12 Brand Archetypes That Marketers Use to Get Your Attention
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12 Brand Archetypes That Marketers Use to Get Your Attention

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Every day, we get bombarded with over 5,000 ads or brand messages vying to capture our attention.

Most of them get deflected by our unconscious minds and hold little relevance or appeal to our daily lives. But at the same time, a select few of these messages get through to us, and we may even feel a sense of personal identity with them.

Sure, these brands might sell products that we like – but it’s also the storytelling behind the brand’s messaging that can resonate with our individual lives.

Brand Archetypes

How do brands craft symbolism and messaging that have consistent appeal?

There are many strategies and techniques used by marketers to accomplish this, but one interesting way to view it is through the lens of archetypes. Brands can anchor their communications to enduring personas or profiles that feed into the human experience, and this allows consumers to identify narratives and symbolism quickly and effectively.

Archetypes are the heartbeat of a brand because they convey a meaning that makes customers relate to a product as if it actually were alive in some way, they have a relationship with it and care about it.

– The Hero and the Outlaw: Building Extraordinary Brands Through the Power of Archetypes

The following 12 archetypes were defined by Swiss psychiatrist Carl Jung and are commonly cited in the fields of marketing, psychology, anthropology, and other social sciences. The graphic comes from a guide put together by Iconic Fox:

Brand Archetypes

Each brand archetype slots in with the common narratives we see and experience regularly in our culture.

Which do you think Harley Davidson matches the best? What about a brand like Apple?

Brand Archetype Examples

Here are two example archetypes – also from Iconic Fox – that will help better demonstrate the concept. It’s worth looking closely at the brand voice, strategies, and values exemplified by each archetype, and thinking about how they connect to human storytelling and the types of characters we are familiar with throughout history.

We’ll start with “The Outlaw”

The Outlaw Archetype
The Outlaw Archetype

About “The Outlaw”

James Dean. William Wallace. Hermoine Granger. Jack Sparrow.

These are all people or characters that see rules as things that are meant to be broken, especially in the name of liberation. The Outlaw appeals to people and stories driven by independence, righteousness, change, and even revenge – and when used as a brand archetype, The Outlaw conveys a message that one can do better than the status quo.

Harley Davidson is a fantastic example of a brand that fits with this archetype.

Next up is “The Creator”

The Creator Archetype
The Creator Archetype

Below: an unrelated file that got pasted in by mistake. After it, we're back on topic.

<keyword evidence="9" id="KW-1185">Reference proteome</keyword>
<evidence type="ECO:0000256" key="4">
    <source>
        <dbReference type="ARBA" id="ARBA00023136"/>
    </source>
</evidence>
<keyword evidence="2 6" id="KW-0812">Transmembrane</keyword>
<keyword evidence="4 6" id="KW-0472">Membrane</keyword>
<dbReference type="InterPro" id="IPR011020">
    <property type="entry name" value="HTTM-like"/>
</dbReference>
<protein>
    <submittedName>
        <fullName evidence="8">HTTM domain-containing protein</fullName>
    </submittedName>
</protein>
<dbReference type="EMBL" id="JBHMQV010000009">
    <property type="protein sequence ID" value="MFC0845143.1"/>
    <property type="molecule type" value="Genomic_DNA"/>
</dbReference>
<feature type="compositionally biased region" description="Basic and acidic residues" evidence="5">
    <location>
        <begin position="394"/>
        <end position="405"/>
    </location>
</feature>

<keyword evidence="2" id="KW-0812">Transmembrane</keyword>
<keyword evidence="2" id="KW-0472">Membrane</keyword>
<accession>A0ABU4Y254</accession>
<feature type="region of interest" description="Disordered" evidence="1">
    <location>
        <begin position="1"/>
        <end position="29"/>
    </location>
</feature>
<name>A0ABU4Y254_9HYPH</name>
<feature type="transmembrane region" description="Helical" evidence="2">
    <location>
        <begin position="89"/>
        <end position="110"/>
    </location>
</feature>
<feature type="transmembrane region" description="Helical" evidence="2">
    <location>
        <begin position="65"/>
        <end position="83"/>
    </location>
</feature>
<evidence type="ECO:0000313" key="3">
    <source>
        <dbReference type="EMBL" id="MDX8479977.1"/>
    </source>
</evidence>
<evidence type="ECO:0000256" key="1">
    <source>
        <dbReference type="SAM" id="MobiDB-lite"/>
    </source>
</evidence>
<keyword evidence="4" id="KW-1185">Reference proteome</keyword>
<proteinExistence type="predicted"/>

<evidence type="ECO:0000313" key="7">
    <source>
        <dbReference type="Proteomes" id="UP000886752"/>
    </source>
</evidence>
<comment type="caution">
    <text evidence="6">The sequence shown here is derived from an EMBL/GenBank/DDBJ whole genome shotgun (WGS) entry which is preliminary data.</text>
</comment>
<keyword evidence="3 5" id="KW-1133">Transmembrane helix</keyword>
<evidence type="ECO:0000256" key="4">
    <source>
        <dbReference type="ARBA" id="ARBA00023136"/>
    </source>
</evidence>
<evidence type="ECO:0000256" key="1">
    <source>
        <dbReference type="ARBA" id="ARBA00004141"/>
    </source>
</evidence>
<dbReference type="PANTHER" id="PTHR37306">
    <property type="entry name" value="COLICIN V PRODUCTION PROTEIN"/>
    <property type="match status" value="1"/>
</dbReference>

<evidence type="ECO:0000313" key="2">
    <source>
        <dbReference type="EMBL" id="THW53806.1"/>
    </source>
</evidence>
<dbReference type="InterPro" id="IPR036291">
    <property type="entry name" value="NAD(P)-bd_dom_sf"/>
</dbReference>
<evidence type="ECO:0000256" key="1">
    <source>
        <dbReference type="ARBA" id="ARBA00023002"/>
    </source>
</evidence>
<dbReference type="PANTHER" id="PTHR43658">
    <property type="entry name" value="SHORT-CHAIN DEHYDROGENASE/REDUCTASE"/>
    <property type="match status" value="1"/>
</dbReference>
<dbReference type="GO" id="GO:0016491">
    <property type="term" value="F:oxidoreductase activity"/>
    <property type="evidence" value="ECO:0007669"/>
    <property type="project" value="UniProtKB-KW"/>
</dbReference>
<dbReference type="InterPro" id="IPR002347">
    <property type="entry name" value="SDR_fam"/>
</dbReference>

About “The Creator”

Tony Stark. Carrie Bradshaw. John Hammond. Nüwa.

These are all people or characters that see the value of creation of new things. The Creator appeals to those that value self-expression, vision, imagination, and inspiration.

Apple is the iconic brand associated with this archetype, but Lego, Adobe, and Etsy could be considered good fits as well.

More Brand Archetypes

In a world with no shortage of media stimuli, brand archetypes enable marketers to pin down specific imagery and ideas that they know can make a direct impact with their audience. Archetypes are enduring, tried-and-true representations of the stories we have told ourselves for centuries, and that some would even say are entrenched in human nature.

For more on archetypes in marketing, including expanded definitions on the other 10 that we did not cover in depth here, we recommend reading the graphical guide put together by Iconic Fox.

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Science

Explainer: The Basics of DNA and Genetic Systems

All living things have a genetic system made up of DNA. This graphic explores the basics of DNA composition and structure.

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Explainer: The Basics of DNA and Genetic Systems

While there is great diversity among living things, we all have one thing in common—we all rely on a genetic system made up of DNA and/or RNA.

But how do genetic systems work, and to what extent do they vary across species?

This graphic by Anne-Lise Paris explores the basics of DNA and genetic systems, including how they’re structured, and how they differ across species.

Composition of Genetic Systems: DNA and RNA

A genetic system is essentially a set of instructions that dictate our genetic makeup—what we look like and how we interact with our environment.

This set of instructions is stored in nucleic acids, the two main types being deoxyribonucleic acid (DNA) and ribonucleic acid (RNA).

While most living things rely on a mix of DNA and RNA for cellular reproduction, some viruses just use RNA to store their genetic information and replicate faster.